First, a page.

The wall of discarded milk cartons is the only barrier between me and the gunfire outside. On a normal night, the noises of Kibera drift easily through these walls: reggae music, women selling vegetables by candlelight, drunken men shouting insults, dogs barking, a couple making love in their nearby shack. But now, Kibera is frozen. The entire slum is holding its breath, praying for this rain of bullets to pass, like any other storm.

I'm shivering under the bed. It's so dark and breathing is difficult. I can feel spiders crawling over my back and rats poking my toes, but I stay still, afraid that any movement will draw the uniformed men. I hear a high-pitched scream, like that of a young girl. The uniformed men are spraying bullets, and they hit anyone or anything unlucky enough to cross their path. I close my eyes and pray that the girl will survive. They didn't come to Kibera for her. They came for me.

I haven't eaten since yesterday, when the raids began; I'm starving for both water and food. In my pocket I have two dollars, which could ordinarily sustain me for at least a week. But even if I came out of hiding, there would be nowhere to get food. All the shops in the neighborhood have been closed or looted. The road going into Kibera has been shut down by the mobs and men in uniforms—paramilitary police. Nothing and nobody comes in and out without a struggle. They are sealing us in to die.

I hear gunfire, round after round in quick succession. The quiet afterward is almost as startling as the noise. I jump, and my head hits the underside of the bed hanging so low and close to the ground. My dog, Cheetah, barks outside the door. Please be quiet, I pray. Don't call them here. I lie frozen, anticipating the footsteps, but there is only blissful silence. Thirty minutes pass, and I do not hear any shots. Slowly, I drag my body out from underneath the bed. My legs are stiff, and I dance back and forth to rid myself of the pins and needles. I gingerly open my front door, pat Cheetah on his head and say firmly, quietly, "Stay." He isn't trained, just another nearly feral street dog, but I know he senses my urgency.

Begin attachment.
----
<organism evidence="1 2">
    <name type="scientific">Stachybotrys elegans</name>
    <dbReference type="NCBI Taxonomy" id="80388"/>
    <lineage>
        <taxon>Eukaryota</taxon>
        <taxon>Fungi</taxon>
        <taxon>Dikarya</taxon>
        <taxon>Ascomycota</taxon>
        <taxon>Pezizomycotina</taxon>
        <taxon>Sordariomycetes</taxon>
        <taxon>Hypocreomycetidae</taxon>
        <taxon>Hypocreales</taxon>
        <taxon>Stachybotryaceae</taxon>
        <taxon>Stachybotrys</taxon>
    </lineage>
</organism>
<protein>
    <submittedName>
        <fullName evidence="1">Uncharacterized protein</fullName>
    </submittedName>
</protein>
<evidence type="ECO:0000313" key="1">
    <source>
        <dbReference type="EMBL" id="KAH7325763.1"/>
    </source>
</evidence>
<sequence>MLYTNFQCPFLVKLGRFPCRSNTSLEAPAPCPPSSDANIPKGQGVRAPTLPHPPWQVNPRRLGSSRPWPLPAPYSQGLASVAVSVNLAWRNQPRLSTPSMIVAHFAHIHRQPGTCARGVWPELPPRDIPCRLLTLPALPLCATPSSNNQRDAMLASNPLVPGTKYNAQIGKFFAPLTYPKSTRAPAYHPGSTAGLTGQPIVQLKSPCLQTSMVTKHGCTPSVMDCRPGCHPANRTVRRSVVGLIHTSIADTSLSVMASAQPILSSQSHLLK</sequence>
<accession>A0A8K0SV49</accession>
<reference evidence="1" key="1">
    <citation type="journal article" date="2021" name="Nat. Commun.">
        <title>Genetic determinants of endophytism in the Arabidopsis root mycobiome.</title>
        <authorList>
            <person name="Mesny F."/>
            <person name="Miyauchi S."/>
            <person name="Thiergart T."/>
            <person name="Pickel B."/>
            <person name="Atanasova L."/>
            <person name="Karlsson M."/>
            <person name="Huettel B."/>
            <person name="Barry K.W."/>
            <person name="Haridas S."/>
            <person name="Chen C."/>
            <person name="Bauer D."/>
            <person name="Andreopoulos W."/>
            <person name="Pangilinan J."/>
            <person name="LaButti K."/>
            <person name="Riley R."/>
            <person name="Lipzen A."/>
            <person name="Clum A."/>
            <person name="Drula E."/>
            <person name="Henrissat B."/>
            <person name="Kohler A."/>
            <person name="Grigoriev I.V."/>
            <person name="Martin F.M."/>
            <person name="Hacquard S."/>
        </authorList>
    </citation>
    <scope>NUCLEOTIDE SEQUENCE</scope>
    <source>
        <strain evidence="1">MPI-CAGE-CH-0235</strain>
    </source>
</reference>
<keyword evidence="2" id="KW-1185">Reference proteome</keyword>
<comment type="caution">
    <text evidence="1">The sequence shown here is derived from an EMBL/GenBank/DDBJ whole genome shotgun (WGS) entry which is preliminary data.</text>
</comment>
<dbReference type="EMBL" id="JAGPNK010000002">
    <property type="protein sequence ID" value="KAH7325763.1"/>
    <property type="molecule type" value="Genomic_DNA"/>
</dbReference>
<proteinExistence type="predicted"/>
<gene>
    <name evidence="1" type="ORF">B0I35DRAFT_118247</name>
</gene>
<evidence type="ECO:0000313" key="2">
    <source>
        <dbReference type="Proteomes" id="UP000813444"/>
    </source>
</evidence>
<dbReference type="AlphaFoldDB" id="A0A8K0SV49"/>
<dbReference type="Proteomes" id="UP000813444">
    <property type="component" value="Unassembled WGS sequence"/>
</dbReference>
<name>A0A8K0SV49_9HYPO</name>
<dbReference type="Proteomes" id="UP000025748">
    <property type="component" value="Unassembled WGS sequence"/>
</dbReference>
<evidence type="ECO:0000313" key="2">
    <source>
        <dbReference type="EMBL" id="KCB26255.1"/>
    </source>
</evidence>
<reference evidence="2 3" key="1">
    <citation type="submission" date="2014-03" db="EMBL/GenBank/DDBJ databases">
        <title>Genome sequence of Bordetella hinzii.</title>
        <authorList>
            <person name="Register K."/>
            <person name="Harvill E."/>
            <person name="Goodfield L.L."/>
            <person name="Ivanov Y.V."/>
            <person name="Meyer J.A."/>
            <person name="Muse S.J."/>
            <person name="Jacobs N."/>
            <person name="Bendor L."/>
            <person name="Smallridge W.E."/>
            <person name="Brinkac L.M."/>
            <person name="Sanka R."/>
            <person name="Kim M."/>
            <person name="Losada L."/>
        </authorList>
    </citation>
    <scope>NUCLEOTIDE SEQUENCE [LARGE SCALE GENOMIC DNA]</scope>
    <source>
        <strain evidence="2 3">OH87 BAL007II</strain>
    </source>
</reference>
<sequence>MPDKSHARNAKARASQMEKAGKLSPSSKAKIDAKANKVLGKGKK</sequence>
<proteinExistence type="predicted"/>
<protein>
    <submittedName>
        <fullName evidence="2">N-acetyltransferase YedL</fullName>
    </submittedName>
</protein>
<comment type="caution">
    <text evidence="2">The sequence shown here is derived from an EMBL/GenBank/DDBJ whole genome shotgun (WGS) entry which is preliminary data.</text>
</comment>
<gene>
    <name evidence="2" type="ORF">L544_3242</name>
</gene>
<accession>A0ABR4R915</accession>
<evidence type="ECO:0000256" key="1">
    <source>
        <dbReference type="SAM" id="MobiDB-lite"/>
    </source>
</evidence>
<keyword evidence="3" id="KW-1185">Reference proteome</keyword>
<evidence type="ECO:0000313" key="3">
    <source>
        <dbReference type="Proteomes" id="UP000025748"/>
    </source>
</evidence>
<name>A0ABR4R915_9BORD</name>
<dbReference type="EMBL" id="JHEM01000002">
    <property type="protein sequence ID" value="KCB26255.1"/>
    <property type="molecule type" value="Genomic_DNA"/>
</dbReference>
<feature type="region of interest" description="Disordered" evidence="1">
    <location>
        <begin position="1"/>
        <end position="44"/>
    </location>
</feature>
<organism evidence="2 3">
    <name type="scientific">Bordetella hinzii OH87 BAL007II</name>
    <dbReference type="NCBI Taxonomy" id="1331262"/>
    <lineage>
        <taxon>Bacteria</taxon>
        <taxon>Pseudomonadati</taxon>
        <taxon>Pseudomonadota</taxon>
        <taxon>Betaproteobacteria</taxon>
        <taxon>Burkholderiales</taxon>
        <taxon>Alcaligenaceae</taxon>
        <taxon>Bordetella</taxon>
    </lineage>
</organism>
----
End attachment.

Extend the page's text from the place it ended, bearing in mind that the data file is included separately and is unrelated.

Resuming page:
I knock on the rusting sheet-metal door of my neighbor, Mama Akinyi. No one answers."Please, Mama Akinyi, it's me, Ken," I whisper. Slowly, she comes to open the door and hastily sneaks me in. Her young face is gaunt. She is holding her little five-year-old girl, Akinyi. The same terror I feel is visible on Akinyi's face. I'm hungry and weak, and by good luck, Mama Akinyi notices my dry lips. She offers me some of the porridge that she has saved for her daughter. I ask for only a sip, just enough.

We tune the radio to a local station, keeping the volume hushed. She has not seen her husband for the last two days. Many people have been shot in Kibera.

"The bullets are close," I say.

Mama Akinyi looks at me through a veil of tears. Her husband might be among the dead. While we listen to the radio, we hear some men murmuring outside—with tin and cardboard f 5 walls, sounds easily trickle in and out. I perk my ears and hear from the murmurs that it's not just 20 or 30 people dead, but more than they can count. I don't need to listen any further. I thank Mama Akinyi and quickly go back to my house before endangering her family.

Several hours later, there is still quiet, which now seems more eerie than the noise. Then someone is knocking, quietly but urgently, at the door.

"Ken, Ken, are you there? Wake up! It's me, Chris."

Chris is just a few years younger than I am; I have known him his whole life. I open the door and see that he's frantic with terror. He is out of breath, panting, and I know what he will say before the words come out of his mouth.